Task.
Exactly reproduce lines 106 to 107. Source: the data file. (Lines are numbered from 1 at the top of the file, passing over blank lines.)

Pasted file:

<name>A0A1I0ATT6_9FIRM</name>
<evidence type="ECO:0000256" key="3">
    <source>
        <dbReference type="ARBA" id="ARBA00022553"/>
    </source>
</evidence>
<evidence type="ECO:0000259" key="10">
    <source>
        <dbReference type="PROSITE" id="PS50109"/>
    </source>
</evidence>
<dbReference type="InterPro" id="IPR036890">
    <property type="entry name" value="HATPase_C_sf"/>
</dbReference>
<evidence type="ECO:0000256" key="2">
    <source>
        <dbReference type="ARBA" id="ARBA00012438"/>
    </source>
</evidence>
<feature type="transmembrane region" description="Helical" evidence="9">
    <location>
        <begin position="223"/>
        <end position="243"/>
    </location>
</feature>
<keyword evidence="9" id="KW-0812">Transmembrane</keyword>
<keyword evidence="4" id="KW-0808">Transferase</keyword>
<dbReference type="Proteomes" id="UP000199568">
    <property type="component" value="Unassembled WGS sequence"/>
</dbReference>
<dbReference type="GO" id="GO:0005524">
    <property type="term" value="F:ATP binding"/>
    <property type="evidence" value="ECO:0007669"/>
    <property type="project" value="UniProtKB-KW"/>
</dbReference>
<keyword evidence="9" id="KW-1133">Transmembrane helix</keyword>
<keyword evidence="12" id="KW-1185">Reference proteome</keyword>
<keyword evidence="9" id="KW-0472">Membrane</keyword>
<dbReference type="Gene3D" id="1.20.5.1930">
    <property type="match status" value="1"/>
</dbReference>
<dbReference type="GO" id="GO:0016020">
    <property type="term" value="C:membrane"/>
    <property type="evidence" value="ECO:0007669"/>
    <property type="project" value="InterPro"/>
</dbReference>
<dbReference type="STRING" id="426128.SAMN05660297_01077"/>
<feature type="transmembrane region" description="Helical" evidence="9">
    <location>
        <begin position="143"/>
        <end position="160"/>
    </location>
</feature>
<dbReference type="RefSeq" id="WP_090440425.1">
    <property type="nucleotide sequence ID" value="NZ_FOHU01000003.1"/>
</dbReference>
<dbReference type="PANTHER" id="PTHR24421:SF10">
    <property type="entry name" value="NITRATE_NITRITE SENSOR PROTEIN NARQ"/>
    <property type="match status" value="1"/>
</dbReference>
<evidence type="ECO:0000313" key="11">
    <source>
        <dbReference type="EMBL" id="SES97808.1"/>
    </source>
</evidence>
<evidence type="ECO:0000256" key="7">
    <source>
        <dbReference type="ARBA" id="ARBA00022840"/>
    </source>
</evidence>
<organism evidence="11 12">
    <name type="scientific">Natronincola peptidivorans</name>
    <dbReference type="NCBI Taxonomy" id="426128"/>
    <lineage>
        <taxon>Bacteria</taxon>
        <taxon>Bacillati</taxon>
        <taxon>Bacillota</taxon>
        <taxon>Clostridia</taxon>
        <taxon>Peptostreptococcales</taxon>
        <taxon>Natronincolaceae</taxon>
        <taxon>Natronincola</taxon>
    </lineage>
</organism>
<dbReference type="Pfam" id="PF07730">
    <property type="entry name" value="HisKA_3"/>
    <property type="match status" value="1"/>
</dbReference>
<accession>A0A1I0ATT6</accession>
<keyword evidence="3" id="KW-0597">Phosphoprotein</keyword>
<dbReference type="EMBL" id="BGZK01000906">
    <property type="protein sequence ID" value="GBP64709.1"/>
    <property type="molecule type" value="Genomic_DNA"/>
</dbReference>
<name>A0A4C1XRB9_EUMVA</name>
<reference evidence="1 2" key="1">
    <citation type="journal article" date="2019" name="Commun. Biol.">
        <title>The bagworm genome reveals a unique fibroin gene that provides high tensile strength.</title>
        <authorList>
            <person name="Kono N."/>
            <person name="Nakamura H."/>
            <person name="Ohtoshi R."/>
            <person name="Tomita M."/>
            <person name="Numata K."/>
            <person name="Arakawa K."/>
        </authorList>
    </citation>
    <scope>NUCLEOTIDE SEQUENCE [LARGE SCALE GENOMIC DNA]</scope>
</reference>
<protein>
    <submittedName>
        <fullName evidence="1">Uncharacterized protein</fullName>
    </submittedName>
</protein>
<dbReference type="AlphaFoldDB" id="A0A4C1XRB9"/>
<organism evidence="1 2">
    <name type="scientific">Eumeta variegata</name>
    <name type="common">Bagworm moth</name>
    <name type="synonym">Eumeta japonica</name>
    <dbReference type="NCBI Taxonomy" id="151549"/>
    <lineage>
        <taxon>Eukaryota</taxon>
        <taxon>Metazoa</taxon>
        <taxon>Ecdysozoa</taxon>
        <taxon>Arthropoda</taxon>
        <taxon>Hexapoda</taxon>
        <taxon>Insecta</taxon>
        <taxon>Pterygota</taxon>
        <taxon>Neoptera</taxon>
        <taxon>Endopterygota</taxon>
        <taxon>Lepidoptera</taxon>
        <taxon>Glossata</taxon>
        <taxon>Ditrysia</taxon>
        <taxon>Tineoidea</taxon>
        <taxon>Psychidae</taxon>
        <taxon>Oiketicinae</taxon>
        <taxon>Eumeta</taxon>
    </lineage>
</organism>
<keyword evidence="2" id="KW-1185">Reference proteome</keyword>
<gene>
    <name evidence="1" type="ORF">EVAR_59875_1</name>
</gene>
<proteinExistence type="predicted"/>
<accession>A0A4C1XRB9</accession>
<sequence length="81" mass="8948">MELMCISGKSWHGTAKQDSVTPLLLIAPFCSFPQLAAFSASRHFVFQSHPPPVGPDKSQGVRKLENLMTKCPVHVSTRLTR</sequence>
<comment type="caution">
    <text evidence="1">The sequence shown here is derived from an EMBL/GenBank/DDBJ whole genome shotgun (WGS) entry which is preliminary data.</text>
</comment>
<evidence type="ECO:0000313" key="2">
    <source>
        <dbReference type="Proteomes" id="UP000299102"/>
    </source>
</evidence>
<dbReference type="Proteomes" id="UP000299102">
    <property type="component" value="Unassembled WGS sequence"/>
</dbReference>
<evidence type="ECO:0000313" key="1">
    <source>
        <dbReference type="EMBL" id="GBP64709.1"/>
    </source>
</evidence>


    </citation>
    <scope>NUCLEOTIDE SEQUENCE [LARGE SCALE GENOMIC DNA]</scope>